[B.J.] Fogg posits that there are three ingredients required to initiate any and all behaviors: (1) the user must have sufficient motivation; (2) the user must have the ability to complete the desired action; and (3) a trigger must be present to activate the behavior.

Let’s frame this for the wantrepreneur. Why have you not yet started your business? Let’s take a look at how Fogg’s model can help you understand. (Notice that I have changed “the user” to “You”–we all operate similarly.)

  1. You must have significant motivationThis on it’s own can almost make the other ingredients automatic. Nietzsche was more poetic about it: “He who has a why to live for can bear almost any how.” Indeed. Tony Robbins makes sure people have a “why” for their goals because he has seen so many smart people fail because they didn’t care enough and plenty of dumb people succeed because they cared with all their hearts. If you don’t feel that you “must” start your business then you won’t. If you haven’t given yourself a significant enough reason why you need to become an entrepreneur, then you won’t. If you truly believe that this is something you have to do, then you will.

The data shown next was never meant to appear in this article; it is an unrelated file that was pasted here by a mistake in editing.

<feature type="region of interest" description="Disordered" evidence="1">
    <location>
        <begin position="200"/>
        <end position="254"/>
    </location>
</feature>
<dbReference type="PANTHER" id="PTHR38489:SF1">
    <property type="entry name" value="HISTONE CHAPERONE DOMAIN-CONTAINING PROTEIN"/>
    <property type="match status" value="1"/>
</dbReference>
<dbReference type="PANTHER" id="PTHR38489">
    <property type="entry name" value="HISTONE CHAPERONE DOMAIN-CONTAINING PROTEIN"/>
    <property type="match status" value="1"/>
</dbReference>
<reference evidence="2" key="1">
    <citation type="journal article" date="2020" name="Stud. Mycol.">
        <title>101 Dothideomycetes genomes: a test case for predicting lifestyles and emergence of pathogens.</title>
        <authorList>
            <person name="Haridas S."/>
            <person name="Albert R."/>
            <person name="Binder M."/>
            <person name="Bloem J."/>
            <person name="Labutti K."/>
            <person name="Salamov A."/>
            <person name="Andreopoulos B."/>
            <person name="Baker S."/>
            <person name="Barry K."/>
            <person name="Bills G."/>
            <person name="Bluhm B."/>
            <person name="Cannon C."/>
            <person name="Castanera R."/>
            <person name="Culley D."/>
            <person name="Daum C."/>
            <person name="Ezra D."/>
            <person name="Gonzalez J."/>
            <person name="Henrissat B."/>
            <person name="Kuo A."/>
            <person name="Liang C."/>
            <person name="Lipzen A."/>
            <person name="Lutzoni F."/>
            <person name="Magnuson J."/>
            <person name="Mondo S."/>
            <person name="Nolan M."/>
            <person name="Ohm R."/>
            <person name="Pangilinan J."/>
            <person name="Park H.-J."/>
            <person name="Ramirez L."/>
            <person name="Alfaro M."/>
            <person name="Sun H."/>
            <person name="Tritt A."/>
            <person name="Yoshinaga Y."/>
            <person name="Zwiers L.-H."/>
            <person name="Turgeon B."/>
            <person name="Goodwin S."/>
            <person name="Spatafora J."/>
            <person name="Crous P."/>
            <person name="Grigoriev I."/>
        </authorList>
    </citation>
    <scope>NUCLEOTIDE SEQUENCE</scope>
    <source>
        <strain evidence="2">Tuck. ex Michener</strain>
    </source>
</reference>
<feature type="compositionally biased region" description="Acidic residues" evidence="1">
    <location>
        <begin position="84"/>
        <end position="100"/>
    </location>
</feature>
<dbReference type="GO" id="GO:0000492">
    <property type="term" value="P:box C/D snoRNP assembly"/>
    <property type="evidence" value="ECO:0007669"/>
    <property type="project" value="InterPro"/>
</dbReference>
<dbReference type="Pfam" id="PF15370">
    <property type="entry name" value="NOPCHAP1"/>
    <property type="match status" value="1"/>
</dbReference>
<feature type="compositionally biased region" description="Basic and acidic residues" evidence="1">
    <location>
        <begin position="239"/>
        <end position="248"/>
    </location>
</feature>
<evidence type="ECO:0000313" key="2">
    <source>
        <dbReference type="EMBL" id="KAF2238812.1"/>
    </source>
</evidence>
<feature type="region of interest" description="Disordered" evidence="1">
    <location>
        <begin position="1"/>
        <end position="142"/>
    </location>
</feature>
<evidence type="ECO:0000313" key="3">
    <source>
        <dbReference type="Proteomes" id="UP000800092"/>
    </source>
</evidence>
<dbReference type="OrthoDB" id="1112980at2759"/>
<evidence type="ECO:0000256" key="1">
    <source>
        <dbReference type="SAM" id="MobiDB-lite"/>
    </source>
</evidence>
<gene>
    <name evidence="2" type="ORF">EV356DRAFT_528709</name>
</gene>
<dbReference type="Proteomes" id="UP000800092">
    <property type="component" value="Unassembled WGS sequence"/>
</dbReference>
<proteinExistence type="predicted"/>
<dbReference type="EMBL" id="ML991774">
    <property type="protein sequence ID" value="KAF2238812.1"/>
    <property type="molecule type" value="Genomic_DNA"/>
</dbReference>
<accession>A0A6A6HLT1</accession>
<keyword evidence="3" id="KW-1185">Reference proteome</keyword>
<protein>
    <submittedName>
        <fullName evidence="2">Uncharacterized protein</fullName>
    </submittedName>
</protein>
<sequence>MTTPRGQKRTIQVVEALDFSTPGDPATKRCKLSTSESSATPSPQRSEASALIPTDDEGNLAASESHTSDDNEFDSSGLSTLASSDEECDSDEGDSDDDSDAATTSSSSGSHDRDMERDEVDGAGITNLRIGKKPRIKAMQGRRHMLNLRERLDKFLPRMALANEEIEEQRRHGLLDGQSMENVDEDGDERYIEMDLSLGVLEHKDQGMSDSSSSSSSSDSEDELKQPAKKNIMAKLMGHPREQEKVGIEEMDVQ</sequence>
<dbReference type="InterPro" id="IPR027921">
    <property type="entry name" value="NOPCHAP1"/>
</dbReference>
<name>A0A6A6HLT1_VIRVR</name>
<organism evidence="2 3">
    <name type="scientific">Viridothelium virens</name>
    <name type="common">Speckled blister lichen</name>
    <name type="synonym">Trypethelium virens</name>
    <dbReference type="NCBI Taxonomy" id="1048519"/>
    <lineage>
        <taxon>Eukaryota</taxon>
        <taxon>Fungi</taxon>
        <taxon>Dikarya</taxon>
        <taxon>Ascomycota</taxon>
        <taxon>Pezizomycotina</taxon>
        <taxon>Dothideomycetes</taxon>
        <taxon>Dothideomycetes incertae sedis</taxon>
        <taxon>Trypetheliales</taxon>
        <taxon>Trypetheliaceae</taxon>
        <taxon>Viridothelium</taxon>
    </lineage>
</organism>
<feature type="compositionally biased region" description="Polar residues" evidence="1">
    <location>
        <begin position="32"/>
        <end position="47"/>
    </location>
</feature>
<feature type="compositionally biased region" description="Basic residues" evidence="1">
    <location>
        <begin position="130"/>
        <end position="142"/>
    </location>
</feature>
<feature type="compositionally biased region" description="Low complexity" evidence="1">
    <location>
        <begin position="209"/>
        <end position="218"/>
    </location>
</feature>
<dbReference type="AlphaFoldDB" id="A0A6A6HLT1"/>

2. You must have the ability to complete the desired action. If you can’t become and entrepreneur, then obviously you won’t. Now, with the barrier to entry at nearly zero, this isn’t the case for you. The corollary to this rule is more interesting: if you don’t believe you can complete the behavior, you won’t. If you don’t think you can, why not? That’s a trick question. You don’t know until you take action. Try the thing to discover your actual limitations and find out what you need to learn. It also helps to shift the narrative in your head. Find a story of a person who started where you’re at and became successful.